Holy See Official at UN: Syria Could Set a Precedent
Reflects on "Responsibility to Protect" in UN Charter
New York, (ZENIT.org) | 1136 hits
Archbishop Dominique Mamberti, secretary for the Holy See's Relations with States, spoke during the general debate of the 68th session of the United Nations General Assembly, held in New York on Tuesday.
Archbishop Mamberti expressed his wish that the session of the General Assembly be inspired by the same spirit of universal solidarity that animated the day of prayer for peace convoked by Pope Francis on 7 September, “so that all nations take decisive steps towards the resolution of open conflicts and to heal the wounds of humanity”.
Focusing on the establishment of new and appropriate objectives for 2015, the archbishop commented, with reference to the G20, “if we wish to guarantee the future achievement of common objectives for development after 2015, it is urgent to draw up international judicial mechanisms enabling the participation of all States in the conception and implementation of major joint economic decisions”.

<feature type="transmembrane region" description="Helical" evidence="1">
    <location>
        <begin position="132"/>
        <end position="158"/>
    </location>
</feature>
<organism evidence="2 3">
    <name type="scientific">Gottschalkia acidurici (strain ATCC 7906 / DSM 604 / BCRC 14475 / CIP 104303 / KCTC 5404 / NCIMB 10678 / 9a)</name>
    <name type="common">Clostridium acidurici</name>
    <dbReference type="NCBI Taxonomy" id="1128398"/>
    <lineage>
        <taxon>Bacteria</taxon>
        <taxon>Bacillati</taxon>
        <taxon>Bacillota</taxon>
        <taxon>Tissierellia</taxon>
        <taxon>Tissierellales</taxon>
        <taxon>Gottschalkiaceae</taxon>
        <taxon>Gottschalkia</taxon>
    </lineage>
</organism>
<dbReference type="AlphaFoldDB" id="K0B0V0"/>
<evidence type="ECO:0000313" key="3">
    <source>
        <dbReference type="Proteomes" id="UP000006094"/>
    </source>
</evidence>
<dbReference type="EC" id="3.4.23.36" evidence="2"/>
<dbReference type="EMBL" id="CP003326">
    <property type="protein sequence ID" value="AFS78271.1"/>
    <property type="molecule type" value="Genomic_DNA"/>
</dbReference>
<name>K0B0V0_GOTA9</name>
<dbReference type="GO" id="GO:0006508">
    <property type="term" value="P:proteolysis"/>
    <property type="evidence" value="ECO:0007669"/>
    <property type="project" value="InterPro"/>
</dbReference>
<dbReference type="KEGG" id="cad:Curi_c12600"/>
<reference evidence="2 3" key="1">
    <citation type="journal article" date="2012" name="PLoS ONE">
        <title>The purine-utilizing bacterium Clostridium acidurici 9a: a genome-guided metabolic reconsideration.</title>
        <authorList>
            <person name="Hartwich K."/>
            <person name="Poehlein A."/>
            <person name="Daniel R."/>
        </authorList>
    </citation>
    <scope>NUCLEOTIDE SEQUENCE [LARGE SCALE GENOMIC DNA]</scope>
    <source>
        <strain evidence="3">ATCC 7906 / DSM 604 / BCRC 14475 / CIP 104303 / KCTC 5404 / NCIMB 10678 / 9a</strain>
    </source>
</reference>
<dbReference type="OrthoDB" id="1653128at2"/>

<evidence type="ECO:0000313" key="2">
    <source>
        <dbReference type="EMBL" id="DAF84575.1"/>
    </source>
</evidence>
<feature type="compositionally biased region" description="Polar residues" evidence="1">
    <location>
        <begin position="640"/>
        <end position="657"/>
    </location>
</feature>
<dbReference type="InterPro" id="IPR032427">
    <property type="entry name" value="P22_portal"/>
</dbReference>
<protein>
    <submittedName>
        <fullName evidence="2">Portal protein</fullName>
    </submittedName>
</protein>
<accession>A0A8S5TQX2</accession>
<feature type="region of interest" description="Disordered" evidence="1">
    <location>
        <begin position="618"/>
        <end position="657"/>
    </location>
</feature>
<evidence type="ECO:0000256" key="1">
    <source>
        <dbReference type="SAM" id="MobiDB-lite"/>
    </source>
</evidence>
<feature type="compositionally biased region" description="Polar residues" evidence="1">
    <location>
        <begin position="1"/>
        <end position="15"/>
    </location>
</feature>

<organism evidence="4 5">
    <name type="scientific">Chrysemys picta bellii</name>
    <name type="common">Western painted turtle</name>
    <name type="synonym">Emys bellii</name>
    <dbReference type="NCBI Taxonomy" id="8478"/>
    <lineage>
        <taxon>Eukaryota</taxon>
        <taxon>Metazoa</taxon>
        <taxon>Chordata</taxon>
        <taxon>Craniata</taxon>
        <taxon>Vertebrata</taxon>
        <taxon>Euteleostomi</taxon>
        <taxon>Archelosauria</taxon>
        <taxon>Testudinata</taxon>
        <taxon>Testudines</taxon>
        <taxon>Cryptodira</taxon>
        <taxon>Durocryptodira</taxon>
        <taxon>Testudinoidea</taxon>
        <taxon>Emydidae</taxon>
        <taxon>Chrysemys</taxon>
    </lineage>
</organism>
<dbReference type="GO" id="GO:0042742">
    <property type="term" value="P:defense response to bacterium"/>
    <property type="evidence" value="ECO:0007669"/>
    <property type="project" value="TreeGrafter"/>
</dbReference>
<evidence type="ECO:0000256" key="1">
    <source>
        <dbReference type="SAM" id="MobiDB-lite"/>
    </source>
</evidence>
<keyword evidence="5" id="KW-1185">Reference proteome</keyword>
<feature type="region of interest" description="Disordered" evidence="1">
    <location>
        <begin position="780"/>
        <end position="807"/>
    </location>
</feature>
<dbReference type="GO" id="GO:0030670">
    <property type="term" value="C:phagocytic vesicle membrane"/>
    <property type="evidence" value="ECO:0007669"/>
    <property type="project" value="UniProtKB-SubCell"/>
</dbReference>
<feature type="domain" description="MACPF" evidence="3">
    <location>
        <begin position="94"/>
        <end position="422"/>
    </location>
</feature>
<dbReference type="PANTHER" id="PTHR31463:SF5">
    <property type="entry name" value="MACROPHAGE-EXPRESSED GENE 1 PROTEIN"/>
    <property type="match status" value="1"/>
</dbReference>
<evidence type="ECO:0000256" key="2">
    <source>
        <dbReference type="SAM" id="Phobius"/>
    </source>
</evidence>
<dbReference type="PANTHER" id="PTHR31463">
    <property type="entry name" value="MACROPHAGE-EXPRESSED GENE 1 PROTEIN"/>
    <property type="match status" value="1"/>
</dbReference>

Similarly, Mamberti referred to the Pope's recent letter to the G20 leaders, who met in St. Petersburg in September, in which he emphasised the responsibility of the international community with regard to Syria, and appealed to leaders to “find ways to overcome the various oppositions and to abandon any vain pretext for a military solution”.
Archbishop Mamberti commented that the tragedy in Syria constituted a challenge and an opportunity for the United Nations to give new vigour to its organs, mechanisms and procedures in a concerted, creative and positive way.
“A peaceful and lasting solution to the Syrian conflict would set a significant precedent for this century, paving the way to facing other conflicts that the international community has not yet managed to resolve, would greatly facilitate the inclusion of the principle of 'responsibility to protect' in the United Nations Charter, and from the more general perspective of economic and social development, would be the clearest and most evident manifestation of the wish to embark, with honesty and efficacy, on a path of sustainable development after 2015”.